It’s common knowledge at this point that China has rapidly transformed over the last few decades. Andrew Kipnis, an Anthropologist at The Australian National University, has looked at how one city, Zouping, has changed since 1988. Despite the benefits of modernization, Zouping is far from a utopia: alienation, class formation, and pollution are new challenges its longtime residents and newcomers face. From Village to City develops a new theory of urbanization in a compelling portrait of an emerging metropolis.

From 1988 to 2013, I regularly visited a place called Zouping in Shandong province, of the People’s Republic of China (PRC). Zouping is the name of both an agricultural county and the urban area that is the county seat. Over these years, the county seat transformed from a relatively impoverished, sleepy town of thirty thousand people to a bustling city of more than three hundred thousand, complete with factories and high-rises, parks and bus routes, shopping malls and school campuses, and just about everything you might expect from a relatively wealthy mid-sized city in eastern China. In the process of its expansion, many rural villages were incorporated into the city’s territory as it expanded, many other former rural dwellers moved there from more distant villages. This book is about the urbanization of Zouping: the transformations of the place itself, the transformations of the lives of formerly rural but now urban people who live there, and the interrelations between these two types of transformation.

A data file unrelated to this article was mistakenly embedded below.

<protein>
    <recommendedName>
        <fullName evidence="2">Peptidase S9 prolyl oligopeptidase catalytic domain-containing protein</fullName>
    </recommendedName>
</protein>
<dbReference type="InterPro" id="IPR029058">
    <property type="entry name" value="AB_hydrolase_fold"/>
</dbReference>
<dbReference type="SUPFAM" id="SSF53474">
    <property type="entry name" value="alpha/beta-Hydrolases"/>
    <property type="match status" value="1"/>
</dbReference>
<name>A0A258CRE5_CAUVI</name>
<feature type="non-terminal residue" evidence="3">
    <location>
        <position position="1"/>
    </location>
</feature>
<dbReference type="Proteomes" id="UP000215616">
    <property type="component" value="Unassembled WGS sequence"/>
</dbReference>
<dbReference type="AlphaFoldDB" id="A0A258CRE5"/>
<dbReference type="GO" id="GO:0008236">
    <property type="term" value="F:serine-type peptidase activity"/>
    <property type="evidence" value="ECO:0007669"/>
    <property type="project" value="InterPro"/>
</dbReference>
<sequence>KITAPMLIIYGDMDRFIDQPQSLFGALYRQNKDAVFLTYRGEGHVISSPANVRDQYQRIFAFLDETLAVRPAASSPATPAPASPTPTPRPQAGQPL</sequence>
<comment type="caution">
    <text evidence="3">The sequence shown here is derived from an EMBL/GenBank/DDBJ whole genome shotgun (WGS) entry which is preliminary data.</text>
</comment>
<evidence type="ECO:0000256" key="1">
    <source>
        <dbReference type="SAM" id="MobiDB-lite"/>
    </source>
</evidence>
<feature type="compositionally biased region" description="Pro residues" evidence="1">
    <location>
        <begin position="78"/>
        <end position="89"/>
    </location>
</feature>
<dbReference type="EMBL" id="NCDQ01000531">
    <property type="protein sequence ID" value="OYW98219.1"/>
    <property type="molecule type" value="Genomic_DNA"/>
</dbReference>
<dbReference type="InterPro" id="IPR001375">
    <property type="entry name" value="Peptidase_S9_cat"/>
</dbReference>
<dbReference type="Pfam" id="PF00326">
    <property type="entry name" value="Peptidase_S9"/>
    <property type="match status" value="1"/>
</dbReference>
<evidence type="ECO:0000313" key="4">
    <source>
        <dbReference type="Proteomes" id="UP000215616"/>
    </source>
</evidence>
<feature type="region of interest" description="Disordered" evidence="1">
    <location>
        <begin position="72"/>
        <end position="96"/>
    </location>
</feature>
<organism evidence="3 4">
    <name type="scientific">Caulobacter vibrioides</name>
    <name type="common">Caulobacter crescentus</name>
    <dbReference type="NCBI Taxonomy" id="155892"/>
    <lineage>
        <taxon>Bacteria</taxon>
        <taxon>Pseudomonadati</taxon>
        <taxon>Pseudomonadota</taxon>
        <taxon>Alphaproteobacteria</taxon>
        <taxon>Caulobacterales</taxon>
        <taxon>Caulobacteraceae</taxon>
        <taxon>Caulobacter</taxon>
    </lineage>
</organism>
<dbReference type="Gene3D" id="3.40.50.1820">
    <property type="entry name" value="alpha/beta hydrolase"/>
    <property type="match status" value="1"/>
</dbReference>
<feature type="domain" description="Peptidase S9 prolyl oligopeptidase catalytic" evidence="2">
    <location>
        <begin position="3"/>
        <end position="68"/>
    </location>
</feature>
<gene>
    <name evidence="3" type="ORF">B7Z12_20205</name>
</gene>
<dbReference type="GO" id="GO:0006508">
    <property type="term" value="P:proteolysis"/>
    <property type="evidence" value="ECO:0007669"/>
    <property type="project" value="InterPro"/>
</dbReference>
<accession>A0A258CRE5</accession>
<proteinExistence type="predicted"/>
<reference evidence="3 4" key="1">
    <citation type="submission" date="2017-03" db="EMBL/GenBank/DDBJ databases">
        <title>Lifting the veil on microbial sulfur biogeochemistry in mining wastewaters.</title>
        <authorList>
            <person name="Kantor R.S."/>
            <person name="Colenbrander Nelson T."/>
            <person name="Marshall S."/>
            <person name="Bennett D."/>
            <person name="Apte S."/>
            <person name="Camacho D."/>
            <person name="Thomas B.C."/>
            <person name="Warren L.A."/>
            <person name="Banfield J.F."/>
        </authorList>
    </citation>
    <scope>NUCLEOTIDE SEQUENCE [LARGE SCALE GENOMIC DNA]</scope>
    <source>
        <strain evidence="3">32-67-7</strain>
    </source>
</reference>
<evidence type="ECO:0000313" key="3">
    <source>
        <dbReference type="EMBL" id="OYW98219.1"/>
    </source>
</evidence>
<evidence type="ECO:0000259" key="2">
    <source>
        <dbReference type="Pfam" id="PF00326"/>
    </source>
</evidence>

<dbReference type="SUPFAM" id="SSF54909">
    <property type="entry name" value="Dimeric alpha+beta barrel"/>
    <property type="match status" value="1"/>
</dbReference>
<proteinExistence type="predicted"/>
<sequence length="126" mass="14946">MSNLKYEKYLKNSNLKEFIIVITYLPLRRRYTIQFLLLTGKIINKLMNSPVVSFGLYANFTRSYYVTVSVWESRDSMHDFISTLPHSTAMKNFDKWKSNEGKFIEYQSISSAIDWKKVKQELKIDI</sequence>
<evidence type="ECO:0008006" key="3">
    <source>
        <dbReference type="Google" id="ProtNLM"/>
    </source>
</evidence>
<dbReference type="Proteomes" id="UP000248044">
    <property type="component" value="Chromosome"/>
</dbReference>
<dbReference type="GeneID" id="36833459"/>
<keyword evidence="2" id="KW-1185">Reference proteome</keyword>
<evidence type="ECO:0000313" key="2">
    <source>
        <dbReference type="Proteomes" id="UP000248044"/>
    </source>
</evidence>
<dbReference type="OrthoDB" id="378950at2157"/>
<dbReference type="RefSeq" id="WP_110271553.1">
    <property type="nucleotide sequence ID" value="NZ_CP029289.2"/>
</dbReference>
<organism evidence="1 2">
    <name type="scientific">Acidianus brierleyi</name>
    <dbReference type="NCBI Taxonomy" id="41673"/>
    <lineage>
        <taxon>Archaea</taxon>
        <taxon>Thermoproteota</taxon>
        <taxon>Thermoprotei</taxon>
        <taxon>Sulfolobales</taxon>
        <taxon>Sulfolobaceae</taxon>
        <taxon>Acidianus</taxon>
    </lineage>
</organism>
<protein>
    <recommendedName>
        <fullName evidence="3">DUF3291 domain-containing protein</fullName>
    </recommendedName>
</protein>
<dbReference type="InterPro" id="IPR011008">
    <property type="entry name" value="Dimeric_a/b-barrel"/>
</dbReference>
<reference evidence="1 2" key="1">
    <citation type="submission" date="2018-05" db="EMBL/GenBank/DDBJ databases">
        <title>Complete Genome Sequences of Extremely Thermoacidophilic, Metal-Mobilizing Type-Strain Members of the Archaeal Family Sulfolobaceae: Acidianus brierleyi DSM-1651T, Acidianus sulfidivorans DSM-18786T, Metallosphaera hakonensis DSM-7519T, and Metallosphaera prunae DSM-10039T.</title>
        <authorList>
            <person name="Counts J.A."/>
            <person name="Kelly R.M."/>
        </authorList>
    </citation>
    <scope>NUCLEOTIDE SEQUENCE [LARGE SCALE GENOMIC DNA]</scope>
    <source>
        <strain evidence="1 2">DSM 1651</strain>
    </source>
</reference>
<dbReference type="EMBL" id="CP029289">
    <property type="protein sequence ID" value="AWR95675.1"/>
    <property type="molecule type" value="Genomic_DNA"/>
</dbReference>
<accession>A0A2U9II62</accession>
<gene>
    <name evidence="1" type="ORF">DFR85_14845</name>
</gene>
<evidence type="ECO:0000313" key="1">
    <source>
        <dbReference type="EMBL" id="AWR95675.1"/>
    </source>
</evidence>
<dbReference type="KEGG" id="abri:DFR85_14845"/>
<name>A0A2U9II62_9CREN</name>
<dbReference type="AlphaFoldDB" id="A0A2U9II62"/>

Andrew B. Kipnis is Professor of Anthropology in the School of Culture, History and Language of the College of Asia and the Pacific at The Australian National University.